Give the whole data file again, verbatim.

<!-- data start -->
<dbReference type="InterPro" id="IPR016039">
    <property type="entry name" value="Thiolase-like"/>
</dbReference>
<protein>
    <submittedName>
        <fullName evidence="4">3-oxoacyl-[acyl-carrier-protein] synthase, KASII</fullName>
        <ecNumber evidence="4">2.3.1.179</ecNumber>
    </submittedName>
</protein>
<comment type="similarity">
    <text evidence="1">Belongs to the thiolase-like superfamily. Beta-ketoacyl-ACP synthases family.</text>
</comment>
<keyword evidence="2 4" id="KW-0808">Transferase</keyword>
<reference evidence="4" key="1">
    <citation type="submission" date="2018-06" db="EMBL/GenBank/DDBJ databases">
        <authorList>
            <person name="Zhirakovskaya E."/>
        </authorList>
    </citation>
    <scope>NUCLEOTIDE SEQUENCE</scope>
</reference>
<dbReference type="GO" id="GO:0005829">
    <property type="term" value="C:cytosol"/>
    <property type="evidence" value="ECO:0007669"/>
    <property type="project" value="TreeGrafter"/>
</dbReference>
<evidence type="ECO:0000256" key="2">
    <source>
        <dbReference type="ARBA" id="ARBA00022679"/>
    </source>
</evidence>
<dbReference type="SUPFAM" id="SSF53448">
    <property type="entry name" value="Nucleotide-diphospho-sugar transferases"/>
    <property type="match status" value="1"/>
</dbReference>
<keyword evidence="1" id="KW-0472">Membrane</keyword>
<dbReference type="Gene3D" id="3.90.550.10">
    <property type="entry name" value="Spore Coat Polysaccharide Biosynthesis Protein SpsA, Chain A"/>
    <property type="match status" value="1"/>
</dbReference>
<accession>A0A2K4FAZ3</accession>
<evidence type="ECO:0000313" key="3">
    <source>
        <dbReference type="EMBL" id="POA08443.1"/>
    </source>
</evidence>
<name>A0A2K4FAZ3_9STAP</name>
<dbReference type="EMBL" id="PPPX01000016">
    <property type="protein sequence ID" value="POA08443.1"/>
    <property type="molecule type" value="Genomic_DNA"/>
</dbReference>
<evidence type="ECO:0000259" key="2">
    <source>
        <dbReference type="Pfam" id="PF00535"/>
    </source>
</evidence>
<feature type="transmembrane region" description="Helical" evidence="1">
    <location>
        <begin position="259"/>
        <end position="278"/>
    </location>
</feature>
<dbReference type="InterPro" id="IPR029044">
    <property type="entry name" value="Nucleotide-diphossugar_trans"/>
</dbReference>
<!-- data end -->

<dbReference type="InterPro" id="IPR016039">
    <property type="entry name" value="Thiolase-like"/>
</dbReference>
<protein>
    <submittedName>
        <fullName evidence="4">3-oxoacyl-[acyl-carrier-protein] synthase, KASII</fullName>
        <ecNumber evidence="4">2.3.1.179</ecNumber>
    </submittedName>
</protein>
<comment type="similarity">
    <text evidence="1">Belongs to the thiolase-like superfamily. Beta-ketoacyl-ACP synthases family.</text>
</comment>
<keyword evidence="2 4" id="KW-0808">Transferase</keyword>
<reference evidence="4" key="1">
    <citation type="submission" date="2018-06" db="EMBL/GenBank/DDBJ databases">
        <authorList>
            <person name="Zhirakovskaya E."/>
        </authorList>
    </citation>
    <scope>NUCLEOTIDE SEQUENCE</scope>
</reference>
<dbReference type="GO" id="GO:0005829">
    <property type="term" value="C:cytosol"/>
    <property type="evidence" value="ECO:0007669"/>
    <property type="project" value="TreeGrafter"/>
</dbReference>
<evidence type="ECO:0000256" key="2">
    <source>
        <dbReference type="ARBA" id="ARBA00022679"/>
    </source>
</evidence>
<dbReference type="SUPFAM" id="SSF53448">
    <property type="entry name" value="Nucleotide-diphospho-sugar transferases"/>
    <property type="match status" value="1"/>
</dbReference>
<keyword evidence="1" id="KW-0472">Membrane</keyword>
<dbReference type="Gene3D" id="3.90.550.10">
    <property type="entry name" value="Spore Coat Polysaccharide Biosynthesis Protein SpsA, Chain A"/>
    <property type="match status" value="1"/>
</dbReference>
<accession>A0A2K4FAZ3</accession>
<evidence type="ECO:0000313" key="3">
    <source>
        <dbReference type="EMBL" id="POA08443.1"/>
    </source>
</evidence>
<name>A0A2K4FAZ3_9STAP</name>
<dbReference type="EMBL" id="PPPX01000016">
    <property type="protein sequence ID" value="POA08443.1"/>
    <property type="molecule type" value="Genomic_DNA"/>
</dbReference>
<evidence type="ECO:0000259" key="2">
    <source>
        <dbReference type="Pfam" id="PF00535"/>
    </source>
</evidence>
<feature type="transmembrane region" description="Helical" evidence="1">
    <location>
        <begin position="259"/>
        <end position="278"/>
    </location>
</feature>
<dbReference type="InterPro" id="IPR029044">
    <property type="entry name" value="Nucleotide-diphossugar_trans"/>
</dbReference>